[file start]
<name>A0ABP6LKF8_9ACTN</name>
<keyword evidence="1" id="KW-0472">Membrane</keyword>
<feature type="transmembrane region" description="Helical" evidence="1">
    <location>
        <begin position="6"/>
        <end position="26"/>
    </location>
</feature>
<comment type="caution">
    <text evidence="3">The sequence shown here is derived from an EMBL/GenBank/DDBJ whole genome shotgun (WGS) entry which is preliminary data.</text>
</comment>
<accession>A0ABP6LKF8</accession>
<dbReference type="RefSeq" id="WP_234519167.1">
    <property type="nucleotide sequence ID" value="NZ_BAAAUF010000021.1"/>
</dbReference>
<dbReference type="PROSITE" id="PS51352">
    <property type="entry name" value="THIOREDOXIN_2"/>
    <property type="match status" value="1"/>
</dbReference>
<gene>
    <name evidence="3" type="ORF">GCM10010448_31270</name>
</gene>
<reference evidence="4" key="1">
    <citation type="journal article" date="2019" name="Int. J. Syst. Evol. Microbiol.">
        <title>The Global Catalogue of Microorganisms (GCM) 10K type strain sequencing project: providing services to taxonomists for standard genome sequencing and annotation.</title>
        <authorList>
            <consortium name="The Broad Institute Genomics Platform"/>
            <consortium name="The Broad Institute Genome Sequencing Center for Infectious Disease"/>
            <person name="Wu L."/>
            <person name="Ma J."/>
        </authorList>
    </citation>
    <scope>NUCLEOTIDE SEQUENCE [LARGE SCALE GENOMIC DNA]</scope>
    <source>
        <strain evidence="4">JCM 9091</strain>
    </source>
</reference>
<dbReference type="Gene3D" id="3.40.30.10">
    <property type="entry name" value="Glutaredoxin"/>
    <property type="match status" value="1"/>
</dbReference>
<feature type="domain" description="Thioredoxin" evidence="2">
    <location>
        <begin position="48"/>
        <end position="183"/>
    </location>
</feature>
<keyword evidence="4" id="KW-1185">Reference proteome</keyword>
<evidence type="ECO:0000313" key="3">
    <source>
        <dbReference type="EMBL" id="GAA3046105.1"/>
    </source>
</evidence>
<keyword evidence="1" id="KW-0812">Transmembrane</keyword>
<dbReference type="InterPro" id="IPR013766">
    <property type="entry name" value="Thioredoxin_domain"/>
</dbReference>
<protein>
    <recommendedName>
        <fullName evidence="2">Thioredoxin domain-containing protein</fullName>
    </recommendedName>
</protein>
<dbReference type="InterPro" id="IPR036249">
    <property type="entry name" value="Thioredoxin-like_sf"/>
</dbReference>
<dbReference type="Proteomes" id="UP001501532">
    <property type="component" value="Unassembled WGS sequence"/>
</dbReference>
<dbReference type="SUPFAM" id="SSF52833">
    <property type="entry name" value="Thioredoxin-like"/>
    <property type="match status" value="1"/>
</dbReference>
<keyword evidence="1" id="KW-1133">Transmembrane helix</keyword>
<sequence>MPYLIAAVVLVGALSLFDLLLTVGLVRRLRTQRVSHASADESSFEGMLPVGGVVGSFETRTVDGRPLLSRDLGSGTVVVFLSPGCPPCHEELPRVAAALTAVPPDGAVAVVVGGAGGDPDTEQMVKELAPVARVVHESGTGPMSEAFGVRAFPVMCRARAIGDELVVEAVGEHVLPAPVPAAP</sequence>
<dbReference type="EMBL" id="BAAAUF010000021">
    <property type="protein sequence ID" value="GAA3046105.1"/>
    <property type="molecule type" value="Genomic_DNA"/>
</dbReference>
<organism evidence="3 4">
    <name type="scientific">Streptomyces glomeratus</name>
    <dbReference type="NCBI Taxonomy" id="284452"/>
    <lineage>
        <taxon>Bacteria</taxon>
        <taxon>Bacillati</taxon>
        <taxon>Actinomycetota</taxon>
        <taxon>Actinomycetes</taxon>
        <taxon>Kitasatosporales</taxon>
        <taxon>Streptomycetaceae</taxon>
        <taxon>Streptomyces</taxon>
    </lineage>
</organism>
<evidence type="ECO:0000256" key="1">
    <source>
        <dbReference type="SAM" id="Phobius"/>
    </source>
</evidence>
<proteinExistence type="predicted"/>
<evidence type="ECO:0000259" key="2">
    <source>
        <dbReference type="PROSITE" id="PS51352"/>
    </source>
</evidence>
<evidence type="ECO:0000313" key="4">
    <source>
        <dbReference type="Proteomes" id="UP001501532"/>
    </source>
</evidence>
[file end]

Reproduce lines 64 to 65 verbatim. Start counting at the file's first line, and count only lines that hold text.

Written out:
    <property type="entry name" value="Thioredoxin-like_sf"/>
</dbReference>